A report by Forbes last December showed that the average National Hockey League team value fell 2% during the 2019-20 season, which was the league’s first decline since 2001. League revenue also fell 14 percent to $4.4 billion while the operating income fell to 68 percent to $250 million.
Like the other major sports leagues, the NHL also experienced operating losses due to the pandemic. When the Associated Press reported that the board of governors unanimously approved sponsor patches on jerseys beginning with the 2022-23 season, it wasn’t much of a surprise.
“Last year, there were two primary factors for this,” said Tuck Burch, Head of Brand Marketing for Excel Sports Management. “The lack of fans in the stands and drops in viewership. The first focus became how can we create new value for existing partners to mitigate some of that loss. Secondly, given the —in some cases — hundreds of millions in lost revenue for these leagues, what are the opportunities can be created to realize new revenue to help offset some of those losses.”
Burch and his team work with NHL partner Mass Mutual and have negotiated a number of NBA jersey patch deals — most recently, the Boston Celtics and Vistaprint partnership last Fall. Burch said there will be some nuances to how the NHL approaches their jersey patch deals that will be dependent upon the makeup of the individual organizations, the assets they have at their disposal to provide to potential partners and how they approach the partnerships.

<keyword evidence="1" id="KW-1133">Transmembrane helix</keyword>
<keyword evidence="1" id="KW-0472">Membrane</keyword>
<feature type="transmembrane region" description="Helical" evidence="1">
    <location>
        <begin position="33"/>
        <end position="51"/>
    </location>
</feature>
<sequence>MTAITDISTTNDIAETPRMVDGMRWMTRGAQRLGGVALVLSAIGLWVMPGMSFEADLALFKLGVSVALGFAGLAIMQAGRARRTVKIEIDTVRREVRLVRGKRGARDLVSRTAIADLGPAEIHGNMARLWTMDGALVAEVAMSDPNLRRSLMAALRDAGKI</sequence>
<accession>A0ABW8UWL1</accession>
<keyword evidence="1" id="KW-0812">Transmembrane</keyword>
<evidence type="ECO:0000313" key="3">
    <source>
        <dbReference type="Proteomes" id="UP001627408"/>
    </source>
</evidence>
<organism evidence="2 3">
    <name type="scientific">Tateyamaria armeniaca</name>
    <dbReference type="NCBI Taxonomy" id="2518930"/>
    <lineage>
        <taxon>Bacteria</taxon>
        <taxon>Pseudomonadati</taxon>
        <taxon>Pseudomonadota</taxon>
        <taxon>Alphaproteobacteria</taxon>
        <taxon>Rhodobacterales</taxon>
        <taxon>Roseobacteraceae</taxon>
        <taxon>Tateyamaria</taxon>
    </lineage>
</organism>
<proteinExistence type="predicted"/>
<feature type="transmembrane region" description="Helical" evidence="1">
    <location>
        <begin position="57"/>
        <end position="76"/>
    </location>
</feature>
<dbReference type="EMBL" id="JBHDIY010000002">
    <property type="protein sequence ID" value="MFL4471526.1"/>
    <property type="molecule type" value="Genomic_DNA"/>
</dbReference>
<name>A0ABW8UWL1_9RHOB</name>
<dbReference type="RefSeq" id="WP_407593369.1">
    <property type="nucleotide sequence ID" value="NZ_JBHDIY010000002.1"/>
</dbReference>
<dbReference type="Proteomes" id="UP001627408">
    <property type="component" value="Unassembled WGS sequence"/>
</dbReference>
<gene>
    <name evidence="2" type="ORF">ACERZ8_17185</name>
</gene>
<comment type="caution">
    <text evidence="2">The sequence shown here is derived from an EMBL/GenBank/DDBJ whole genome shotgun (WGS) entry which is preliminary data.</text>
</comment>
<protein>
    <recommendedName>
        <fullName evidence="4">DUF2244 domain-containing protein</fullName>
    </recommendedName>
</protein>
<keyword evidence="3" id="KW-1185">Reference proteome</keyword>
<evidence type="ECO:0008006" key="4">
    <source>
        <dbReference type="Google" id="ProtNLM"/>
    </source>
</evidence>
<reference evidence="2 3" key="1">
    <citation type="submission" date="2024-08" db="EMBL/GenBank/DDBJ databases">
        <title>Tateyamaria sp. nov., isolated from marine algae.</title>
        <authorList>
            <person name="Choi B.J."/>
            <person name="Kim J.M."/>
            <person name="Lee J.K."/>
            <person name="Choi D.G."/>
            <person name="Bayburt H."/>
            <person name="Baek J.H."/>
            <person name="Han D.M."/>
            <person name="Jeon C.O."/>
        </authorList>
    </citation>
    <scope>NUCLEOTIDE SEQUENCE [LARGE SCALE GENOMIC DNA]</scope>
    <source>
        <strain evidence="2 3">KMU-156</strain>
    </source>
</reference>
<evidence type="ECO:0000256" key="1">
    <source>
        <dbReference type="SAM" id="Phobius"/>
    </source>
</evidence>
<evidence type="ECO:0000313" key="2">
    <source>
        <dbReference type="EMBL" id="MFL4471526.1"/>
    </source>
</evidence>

Already having approved helmet sponsors for the 2021 season, NHL Commissioner Gary Bettman said teams received over $100 million from the helmet ads. The jersey patch ads will be in a 3 inch by 3.5 inch rectangle and the location of them will be up to the team. The placement of these patches will be critical as the speed of play isn’t beneficial from a broadcast visibility standpoint. If the NHL can replicate the success the NBA has had from their patch program, or come close, it will be an asset each franchise would want to utilize.
The NBA was the first of the four major North American sports leagues to include the sponsorship patches on their jerseys, introducing their pilot program during the 2016.17 season. The program has brought in well over $150 million in revenue since that time. IEG, a sports partnerships consultancy firm estimated the patch deals total sponsorship have grown by 70 percent. The current patch price range is from $5 million to $20 million per season for some teams.
There are sure to be some hockey fans that aren’t thrilled with an advertiser patch on the jersey of their favorite team just as there was when the NBA launched its program. As has been shown, those outcries for maintaining tradition lessen as long as there are compelling storylines to keep the attention on what’s important; the play of their favorite players and teams.
With some NHL teams already in the process of negotiating with potential partners, Burch says the consideration of the feelings of fans towards the patches is one teams will have to gauge seriously before making a decision. He also believes it’s the responsibility of the teams to incorporate their partners in a way that engages their fanbase. In the end, he believes that the money these patches can generate will be too substantial for any team to pass up.
“Each team will have the ability to pursue the [jersey patch] program or not,” Burch said. “If there are fanbases or marketplaces where the team and the ownership group believes the risk outweighs the revenue opportunity, perhaps, you might see some that decide not to pursue it, or they wait to see how it goes and pursue it in the second year. My guess is that the revenue opportunity for each organization is going to outweigh the risk and everyone in the league will attempt to find a partner.
“Also, as a brand marketer, activations are something we advise and encourage clients when approaching these partnerships. You want to take it beyond the logo placement and visibility on the jersey and focus on how you can move the needle with consumers from awareness to a more consideration point of view. You do that through activation and engagement.”